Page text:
MAKE SURE YOU CAN CREATE WHAT YOU SKETCH! I can’t say this enough. If you have this amazing piece of art in the form of a fashion sketch, and you show up with a dress that looks nothing like it, that’s not good. Your final piece should look like your submission OR better. Yes, you can tweak it if you come up with a cool detail or really want to add more drama during fabrication, but it should still look like the sketch they chose, in concept, quality, and presentation. Remember, they are putting their faith in you to create a show-worthy garment without actually seeing it first. A sketch is a blueprint and reference picture of something that you are actually going to make. Take it seriously and have an idea how you are going to execute it (what fabrics you might use, how you are going to make that collar stand up, is the wearer going to be able to walk?).
Feel free to make notes on your sketch explaining what is going on. Write on the side that the bodice and skirt are made of different fabrics, or the jacket is removable, or that detail on the front is going to be hand-sewn gold-leafed tree branches. Let them know that you thought a lot about how you are going to create your vision.
Do you recommend modeling or hiring a model? Any tips for finding a model?
[Andrew] Here is where I differ with some others. I DO think that having someone walk the runway with modeling experience makes your presentation more heightened. If you are a good walker and can model your garment with confidence , or are willing to learn how, do it! But just as you put in the time to learn how to sew and perfect your craft, models put in the time (at least they should!) to practice presentation and learning their craft as well. Being proud of your work is wonderful, and you should try to present it in the best way possible.
Finding a model. Remember that just because a girl is tall and thin, it doesn’t mean she’s a good model. You need to find one that can present herself confidently, as well as understand your point of view as a designer and embody your concept.
It is easiest to start close to home. I am sure that you have friends or friends of friends that know a girl that would jump at the opportunity to walk for a real designer.
There is also a website called ModelMayhem that I have used to find models for years. It’s a website for pro and amateur models, designers, photographers, MUAs, that are looking for work, but a lot of them are there to build their books. So quite often you can find someone to work with that will be happy with just getting the experience of walking on the runway at a real show. If you are from out of town and would prefer a local model, set your search to San Diego, and you should be able to find a lot of local girls to choose from.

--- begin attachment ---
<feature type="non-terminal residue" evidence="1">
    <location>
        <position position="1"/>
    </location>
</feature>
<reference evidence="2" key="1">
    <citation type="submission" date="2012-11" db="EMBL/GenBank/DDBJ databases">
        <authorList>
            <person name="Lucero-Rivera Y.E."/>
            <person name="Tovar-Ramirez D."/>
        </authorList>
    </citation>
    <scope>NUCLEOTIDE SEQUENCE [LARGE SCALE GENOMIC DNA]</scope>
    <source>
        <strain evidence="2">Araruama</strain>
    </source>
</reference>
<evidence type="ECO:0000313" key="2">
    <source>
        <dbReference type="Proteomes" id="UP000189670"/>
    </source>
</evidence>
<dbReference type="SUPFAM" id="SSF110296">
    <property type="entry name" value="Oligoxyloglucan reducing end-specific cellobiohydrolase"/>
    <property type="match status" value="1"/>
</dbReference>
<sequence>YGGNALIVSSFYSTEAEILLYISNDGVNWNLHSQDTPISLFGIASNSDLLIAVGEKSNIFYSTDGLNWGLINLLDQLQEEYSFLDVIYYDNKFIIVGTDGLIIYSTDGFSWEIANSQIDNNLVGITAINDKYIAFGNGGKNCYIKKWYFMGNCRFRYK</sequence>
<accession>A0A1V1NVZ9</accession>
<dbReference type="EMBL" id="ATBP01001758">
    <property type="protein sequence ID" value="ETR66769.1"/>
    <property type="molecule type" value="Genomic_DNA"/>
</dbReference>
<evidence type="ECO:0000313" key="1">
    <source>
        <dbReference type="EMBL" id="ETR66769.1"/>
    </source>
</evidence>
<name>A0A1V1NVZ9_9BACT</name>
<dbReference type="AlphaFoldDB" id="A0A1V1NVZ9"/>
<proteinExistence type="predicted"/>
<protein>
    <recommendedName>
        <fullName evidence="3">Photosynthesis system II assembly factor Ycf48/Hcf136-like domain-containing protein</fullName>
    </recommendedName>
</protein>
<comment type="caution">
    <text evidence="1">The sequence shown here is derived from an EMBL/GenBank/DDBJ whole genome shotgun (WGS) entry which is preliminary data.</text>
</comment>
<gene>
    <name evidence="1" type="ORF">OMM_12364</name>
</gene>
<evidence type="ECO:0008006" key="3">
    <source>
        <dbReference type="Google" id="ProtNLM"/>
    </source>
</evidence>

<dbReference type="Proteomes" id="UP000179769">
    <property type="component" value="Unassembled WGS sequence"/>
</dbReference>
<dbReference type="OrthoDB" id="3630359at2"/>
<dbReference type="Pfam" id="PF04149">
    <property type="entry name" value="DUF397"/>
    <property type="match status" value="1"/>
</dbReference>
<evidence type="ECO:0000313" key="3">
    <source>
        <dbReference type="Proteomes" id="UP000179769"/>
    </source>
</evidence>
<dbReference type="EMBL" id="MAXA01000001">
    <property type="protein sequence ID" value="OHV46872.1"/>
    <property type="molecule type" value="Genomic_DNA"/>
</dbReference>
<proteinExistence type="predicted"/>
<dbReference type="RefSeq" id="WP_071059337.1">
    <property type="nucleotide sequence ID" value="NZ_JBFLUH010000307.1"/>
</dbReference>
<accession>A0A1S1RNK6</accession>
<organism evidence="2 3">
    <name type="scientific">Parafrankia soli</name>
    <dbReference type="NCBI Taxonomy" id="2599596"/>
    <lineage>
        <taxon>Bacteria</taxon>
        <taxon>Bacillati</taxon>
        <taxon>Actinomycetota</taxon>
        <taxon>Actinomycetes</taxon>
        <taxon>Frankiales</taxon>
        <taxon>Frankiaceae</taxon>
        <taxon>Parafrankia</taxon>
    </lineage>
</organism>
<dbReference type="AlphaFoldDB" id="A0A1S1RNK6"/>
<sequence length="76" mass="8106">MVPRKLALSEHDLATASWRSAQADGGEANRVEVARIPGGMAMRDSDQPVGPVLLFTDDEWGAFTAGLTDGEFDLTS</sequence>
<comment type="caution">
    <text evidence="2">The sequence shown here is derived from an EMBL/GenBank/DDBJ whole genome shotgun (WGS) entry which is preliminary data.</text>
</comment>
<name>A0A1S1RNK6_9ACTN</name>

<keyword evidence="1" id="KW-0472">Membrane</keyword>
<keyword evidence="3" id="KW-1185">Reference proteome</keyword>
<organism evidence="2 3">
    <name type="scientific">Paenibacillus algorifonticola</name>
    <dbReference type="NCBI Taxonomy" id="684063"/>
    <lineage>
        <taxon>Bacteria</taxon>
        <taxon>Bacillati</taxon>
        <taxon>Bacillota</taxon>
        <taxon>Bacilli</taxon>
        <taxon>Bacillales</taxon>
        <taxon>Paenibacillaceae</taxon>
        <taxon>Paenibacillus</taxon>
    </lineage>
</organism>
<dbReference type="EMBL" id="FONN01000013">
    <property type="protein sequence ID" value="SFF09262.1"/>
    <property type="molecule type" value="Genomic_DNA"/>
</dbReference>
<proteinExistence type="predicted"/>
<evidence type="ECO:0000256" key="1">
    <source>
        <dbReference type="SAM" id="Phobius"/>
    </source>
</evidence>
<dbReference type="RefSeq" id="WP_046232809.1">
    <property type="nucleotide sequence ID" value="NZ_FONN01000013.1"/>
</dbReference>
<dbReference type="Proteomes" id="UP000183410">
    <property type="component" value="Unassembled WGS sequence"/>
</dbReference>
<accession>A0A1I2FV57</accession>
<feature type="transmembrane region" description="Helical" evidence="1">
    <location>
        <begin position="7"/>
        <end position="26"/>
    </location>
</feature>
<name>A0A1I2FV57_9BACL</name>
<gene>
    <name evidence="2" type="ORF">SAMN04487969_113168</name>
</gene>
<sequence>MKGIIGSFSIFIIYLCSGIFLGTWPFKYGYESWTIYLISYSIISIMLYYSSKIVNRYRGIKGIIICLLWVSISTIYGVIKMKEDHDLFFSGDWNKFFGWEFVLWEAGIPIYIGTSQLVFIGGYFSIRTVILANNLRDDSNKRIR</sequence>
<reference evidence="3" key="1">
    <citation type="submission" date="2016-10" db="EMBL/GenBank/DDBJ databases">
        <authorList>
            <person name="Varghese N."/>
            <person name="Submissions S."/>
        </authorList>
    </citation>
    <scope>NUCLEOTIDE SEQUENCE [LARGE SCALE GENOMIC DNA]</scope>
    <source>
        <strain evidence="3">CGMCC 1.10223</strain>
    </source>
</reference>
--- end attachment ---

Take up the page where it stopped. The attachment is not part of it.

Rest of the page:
BUT, I have to point out, models CAN unfortunately be flaky. Let’s face it, some of them are young, pretty girls that don’t understand that modeling is work and they have to be dedicated. So when you do find one, stay in communication with her. Tell her your expectations and call times (do you need to meet for fittings? Can she do her own hair and makeup? Are her measurements correct?) and send her messages regularly. If she shows any signs of not being trustworthy, drop her and find someone else! You want someone as excited and into it as you are!
Any advice for designers who get in, that they should keep in mind for the fashion show?
[Andrew] YES!! Don’t complain! ABOUT ANYTHING! You are being given this amazing opportunity to show your work at a highly visible venue for No fee, other than your own expenses. As a designer who has been in the industry for several years, i regularly receive invitations to show at fashion events “for the special discounted fee of only $8,000”, or more! Putting together a fashion show is Expensive for the producers, both monetarily and mentally. All you have to do is show up prepared and have your hard work celebrated by the adoring public and your peers.
“Don’t complain! ABOUT ANYTHING!”
Keep that in mind and have a good attitude, if not for the sake of your fellow contestants, but for yourself! Don’t complain on social media how your dressing area is small, or you don’t like the lunch they set out for you, or how you wish they had provided you with your own makeup artist. Show up on time, go to rehearsals, listen to the producers, do you job. Be prepared and you will have an amazing experience!
Did Andrew’s advice help you out a little bit further? What would you like to have clarification on? Make sure to leave a comment below and let us know!